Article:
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The Influences and Samples of Public Enemy’s ‘Fight the Power’ (EUR Video Throwback)




*Brian Hardgroove, the one-time bass player for Public Enemy, famously said of the rap group’s protest anthem “Fight the Power” that it’s “not about fighting authority—it’s not that at all. It’s about fighting abuse of power.”

As the world continues to protest systemic racism in all of its forms following the murder of George Floyd, we’re highlighting the influences, inspiration and samples that went into “Fight The Power” in our latest EUR Video Throwback. Although it first appeared on Spike Lee’s 1989 soundtrack to “Do The Right Thing,” a different version was featured on Public Enemy’s third  studio album, 1990’s “Fear of a Black Planet.”

Shortly after the 1988 release of their second album “It Takes a Nation of Millions to Hold Us Back,” PE was about to hit Europe as part of Run-DMC’s “Run’s House” tour whenLee called. The filmmaker needed a song for his upcoming “joint” about racial tension on a hot summer day in Brooklyn. He immediately thought of PE.

Group leader Chuck D said he was inspired to write most of the song while flying over Italy on the tour. “I wanted to have sorta like the same theme as the original ‘Fight the Power’ by The Isley Brothers and fill it in with some kind of modernist views of what our surroundings were at that particular time.

The Isley Brothers – Fight the Power, Pts. 1 & 2 (Audio)

The Bomb Squad, Public Enemy’s production team, decided to infuse the track with lots of looping, layering, and transfiguring of various samples. They recruited Branford Marsailis to add sprinkles of saxophone throughout, and a solo in the version that opens the film. Outside of Marsalis, Bomb Squad member Hank Shocklee wanted the track to be completely absent of harmonic clarity and coherence in favor of sounds that were “defiant” and “angry,”  as requested by Lee.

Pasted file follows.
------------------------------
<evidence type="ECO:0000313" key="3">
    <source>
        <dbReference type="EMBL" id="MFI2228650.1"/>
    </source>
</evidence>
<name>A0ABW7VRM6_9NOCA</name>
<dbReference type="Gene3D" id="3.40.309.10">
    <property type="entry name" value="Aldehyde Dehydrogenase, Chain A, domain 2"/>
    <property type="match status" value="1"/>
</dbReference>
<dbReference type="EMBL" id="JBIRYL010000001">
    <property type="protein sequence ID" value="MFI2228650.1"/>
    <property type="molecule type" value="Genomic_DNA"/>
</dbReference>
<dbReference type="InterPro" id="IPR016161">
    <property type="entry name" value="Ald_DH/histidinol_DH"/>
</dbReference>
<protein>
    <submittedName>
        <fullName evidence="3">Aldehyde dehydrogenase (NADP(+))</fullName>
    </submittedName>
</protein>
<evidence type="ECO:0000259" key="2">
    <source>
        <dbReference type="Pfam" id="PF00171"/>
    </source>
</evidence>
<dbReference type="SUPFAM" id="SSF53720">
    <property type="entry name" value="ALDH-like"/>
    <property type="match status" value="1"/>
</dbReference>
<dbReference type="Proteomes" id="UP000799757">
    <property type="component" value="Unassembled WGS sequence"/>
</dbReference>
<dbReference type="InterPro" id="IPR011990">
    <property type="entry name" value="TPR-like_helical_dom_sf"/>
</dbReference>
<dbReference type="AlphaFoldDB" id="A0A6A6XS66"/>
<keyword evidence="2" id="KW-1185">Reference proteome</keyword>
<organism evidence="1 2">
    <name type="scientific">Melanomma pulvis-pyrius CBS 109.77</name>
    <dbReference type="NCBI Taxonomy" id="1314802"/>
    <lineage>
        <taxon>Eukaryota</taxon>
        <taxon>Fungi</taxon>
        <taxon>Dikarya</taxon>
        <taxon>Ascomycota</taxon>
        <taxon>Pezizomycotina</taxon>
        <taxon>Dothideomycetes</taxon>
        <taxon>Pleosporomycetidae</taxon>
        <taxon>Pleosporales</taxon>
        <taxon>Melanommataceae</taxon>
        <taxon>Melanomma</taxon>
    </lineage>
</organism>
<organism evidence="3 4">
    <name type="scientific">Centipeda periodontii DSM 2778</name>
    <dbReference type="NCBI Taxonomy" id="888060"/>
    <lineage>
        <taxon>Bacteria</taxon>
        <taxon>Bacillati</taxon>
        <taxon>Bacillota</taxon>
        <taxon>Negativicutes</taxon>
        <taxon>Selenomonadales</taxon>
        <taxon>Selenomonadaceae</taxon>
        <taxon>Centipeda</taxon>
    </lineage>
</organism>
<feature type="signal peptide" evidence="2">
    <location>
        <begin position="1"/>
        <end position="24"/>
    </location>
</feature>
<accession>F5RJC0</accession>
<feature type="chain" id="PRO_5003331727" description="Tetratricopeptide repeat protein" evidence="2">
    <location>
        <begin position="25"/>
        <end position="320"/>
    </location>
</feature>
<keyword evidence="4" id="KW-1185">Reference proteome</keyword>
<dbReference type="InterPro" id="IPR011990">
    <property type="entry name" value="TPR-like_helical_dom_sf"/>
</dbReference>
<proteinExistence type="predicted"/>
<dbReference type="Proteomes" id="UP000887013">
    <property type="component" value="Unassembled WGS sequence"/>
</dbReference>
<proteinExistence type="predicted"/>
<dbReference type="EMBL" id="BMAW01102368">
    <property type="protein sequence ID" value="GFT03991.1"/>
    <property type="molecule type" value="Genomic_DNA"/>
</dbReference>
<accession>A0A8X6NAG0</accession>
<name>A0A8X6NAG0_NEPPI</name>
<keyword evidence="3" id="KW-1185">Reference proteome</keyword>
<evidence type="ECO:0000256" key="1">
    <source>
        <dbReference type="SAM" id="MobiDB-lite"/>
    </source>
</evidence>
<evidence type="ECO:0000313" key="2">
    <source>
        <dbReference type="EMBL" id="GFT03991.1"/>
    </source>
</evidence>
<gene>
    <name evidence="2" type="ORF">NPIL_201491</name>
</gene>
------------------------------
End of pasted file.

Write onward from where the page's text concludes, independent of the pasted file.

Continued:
“Fight the Power” begins with a vocal sample of famed civil rights attorney and activist Thomas “TNT” Todd bellowing in a speech, “Yet our best trained, best educated, best equipped, best prepared troops refuse to fight. Matter of fact, it’s safe to say that they “would rather switch than fight.”

This “rather switch than fight” line was from a famous ad campaign for Tareyton cigarettes that ran from 1963 to 1981. The slogan was crafted to foster a sense of loyalty to the brand. Actors or models in the ad were depicted with black eyes, suggesting they fought hard to remain a Tareyton smoker.

The Tareyton slogan was adopted the following year by female supporters of conservative politician Barry Goldwater (aka “Goldwater Girls”) during the 1964 presidential campaign. Goldwater appeared to have the nomination on lock as primary season was winding down, but supporters of the moderate Republican William Scranton tried to mount a “Draft Scranton” movement. “Goldwater Girls” were seen trolling Scranton events wearing bandages and toting signs saying “We’d rather fight than switch!”